Dutch NCP statement on banks and oil palm

In June of 2014 Friends of the Earth Europe and Friends of the Earth the Netherlands brought a alleged breach of the OECD Guidelines for Multinational Enterprises by the Dutch bank Rabobank to the attention of the Dutch National Contact Point (NCP). The NCPs are agencies located in 45 countries set up by OECD governments to provide a mediation and conciliation platform between multinationals on the one hand and civil society and other stakeholders on the other hand, for resolving practical issues that may arise with the implementation of the OECD Guidelines.

The alleged breach concerned an investment by Rabobank in Bumitama Agri Group, a palm oil company that managed on behalf of its owner a plantation company known as PT Gemilang Makmur Subur. In the same year CRR published a comprehensive risk analyses on Bumitama Agri Group also noting the purchase of oil palm fruits from this particular plantation that its previous owner (VS Industries Bhd.) had developed in Production Forest without Ministry of Forestry approval. Rabobank showed willingness to continue the NCP brokered dialogue. The NCP appreciated Rabobank’s good intention to enter into dialogues on improving its palm oil policy and addressing wider issues in the palm oil industry. Meanwhile, the NCP noted FoE’s advocacy to promote the small-scale production of sustainable palm oil.

The final statement from the NCP was published on January 15, 2016. In it, some potential improvements have been put forward in how multinationals, and in particular financial institutions, should approach oil palm industries. These include:

  • Financial institutions are responsible to respond to identified adverse impacts of the companies they invest in through engagement with these companies, or through divestment. However, considering the potential social and economic adverse impacts of divestment, this action is considered as a last resort.
  • Financial institutions are encouraged to actively participate in due diligence initiatives in the financial sector and the oil palm industry.

NCP offers further facilitation for dialogues between FoE and Rabobank. The evaluation of these dialogues is scheduled at the end of 2017.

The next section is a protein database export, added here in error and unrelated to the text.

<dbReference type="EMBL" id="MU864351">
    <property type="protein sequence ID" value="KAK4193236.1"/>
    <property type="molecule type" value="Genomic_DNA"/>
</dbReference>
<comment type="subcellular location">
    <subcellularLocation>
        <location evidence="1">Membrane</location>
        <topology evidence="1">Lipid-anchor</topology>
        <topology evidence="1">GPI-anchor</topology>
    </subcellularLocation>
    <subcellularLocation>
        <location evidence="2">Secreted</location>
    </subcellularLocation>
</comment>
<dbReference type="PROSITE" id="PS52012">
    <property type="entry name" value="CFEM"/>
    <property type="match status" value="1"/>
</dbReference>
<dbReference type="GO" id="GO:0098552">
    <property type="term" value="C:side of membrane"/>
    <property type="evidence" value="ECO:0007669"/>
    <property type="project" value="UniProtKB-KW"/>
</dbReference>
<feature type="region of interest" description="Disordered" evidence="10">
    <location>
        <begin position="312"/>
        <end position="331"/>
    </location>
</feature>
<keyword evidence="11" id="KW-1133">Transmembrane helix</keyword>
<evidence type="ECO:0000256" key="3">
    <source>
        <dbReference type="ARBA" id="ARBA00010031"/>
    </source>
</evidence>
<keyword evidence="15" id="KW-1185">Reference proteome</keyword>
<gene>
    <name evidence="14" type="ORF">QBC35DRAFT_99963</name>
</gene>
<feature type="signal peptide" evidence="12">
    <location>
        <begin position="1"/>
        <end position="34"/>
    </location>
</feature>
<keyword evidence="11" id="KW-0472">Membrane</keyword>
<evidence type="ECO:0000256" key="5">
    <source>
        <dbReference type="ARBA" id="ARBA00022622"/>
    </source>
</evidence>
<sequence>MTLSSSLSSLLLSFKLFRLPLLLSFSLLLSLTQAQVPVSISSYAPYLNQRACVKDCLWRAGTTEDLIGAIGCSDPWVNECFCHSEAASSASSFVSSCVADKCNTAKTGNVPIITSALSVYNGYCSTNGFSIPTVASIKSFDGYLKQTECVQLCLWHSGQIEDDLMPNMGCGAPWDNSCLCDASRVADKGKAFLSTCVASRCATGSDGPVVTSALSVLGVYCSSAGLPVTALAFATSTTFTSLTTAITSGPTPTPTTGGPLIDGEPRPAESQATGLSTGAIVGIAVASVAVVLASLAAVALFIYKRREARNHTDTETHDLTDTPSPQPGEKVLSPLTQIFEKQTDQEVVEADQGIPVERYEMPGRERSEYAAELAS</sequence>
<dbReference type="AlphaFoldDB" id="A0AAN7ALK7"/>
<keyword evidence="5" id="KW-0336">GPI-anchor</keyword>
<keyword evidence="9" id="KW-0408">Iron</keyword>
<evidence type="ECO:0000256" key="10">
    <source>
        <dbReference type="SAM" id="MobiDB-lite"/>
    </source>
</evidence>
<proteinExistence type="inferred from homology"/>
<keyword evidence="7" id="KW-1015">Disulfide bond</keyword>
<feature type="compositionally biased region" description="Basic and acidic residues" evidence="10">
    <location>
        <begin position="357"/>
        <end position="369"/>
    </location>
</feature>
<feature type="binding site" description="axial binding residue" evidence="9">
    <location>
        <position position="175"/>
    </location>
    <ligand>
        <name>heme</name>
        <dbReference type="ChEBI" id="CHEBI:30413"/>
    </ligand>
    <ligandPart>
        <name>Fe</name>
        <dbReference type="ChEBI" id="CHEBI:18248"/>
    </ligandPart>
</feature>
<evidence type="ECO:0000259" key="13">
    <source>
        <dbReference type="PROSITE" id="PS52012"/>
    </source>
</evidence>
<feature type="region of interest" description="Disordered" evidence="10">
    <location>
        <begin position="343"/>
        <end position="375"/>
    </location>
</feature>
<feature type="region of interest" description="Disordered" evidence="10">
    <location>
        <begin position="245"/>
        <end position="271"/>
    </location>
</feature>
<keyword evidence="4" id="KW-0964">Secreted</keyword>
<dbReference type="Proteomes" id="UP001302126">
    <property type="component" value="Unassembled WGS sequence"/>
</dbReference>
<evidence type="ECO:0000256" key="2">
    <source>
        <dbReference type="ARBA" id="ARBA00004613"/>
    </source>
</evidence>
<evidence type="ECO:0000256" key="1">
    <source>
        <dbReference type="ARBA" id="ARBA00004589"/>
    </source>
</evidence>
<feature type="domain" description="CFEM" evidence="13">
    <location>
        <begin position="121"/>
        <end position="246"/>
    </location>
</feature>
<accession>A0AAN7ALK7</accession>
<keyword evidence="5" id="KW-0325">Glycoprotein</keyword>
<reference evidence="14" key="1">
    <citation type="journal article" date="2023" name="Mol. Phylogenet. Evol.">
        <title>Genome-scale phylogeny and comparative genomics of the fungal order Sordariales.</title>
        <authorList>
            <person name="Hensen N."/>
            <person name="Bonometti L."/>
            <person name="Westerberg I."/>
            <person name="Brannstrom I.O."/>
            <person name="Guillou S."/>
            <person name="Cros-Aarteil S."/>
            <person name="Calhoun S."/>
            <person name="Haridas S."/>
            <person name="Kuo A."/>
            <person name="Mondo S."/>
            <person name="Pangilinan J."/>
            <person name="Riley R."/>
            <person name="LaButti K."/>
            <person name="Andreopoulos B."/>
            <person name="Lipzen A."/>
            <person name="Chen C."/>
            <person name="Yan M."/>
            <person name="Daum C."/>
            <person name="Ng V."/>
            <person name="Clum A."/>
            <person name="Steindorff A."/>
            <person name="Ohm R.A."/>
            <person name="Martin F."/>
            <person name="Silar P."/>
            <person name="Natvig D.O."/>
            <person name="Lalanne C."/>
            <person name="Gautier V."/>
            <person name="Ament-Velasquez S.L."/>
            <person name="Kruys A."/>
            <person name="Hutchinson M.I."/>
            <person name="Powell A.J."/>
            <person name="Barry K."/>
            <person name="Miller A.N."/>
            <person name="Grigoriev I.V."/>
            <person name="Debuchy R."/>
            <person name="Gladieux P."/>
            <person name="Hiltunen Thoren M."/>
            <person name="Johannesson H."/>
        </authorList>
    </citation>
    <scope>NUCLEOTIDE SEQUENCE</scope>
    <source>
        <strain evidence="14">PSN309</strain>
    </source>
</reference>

Meanwhile, the Friends of the Earth-Rabobank discourse has resulted in meaningful change:

  • In August 2014, the Lim family, through PT GMS, terminated the GY Cooperation Agreement. However, they requested that Bumitama Agri to continue to support the local community for they rely on the company for market access.
  • Following the Ministry of Forestry’s revision of West Kalimantan’s forestland designationDecree of March 2015 (SK 733/Menut-II/2015), the forest area that had largely been cleared by VS Industries in Joint Venture with the Ketapang District government (whom had also issued the faulty Location Permit to PT GY Industries in 2004) was pragmatically degazetted.
  • In August 2015, Bumitama published its comprehensive Sustainability Policy including a unique article: “Bumitama Agri Limited Executive Directors are advised to embrace a comparable “No Deforestation, No Peat and No Exploitation” policy in their investment into palm oil plantation companies.”
  • Bumitama Agri subsidiary PT Ladang Sawit Mas assists the plasma farmers to obtain land ownership certificates and to obtain RSPO-certification. An HCV assessment has been conducted and New Planting Procedure documentation is being prepared.
  • Following its policy commitment to contribute to sustainability beyond its immediate plantation boundaries, Bumitama intends to collaborate with the local community, NGOs and other companies to restore a 10 kilometer forest corridor between the Sungai Putri peatswamp and Gunung Tarak forest reserve. Unfortunately, the area was severely affected by the 2015 fires as were community farms, HCV areas and oil palm plantations.

Satellite image of the formerly contested PT GMS plantation area and the proposed forest corridor which was severely affected by the 2015 fires. 

The Chain Sat Image Feb 23

Landsat 8, 6 September 2015

, , , ,

Comments are closed.

« »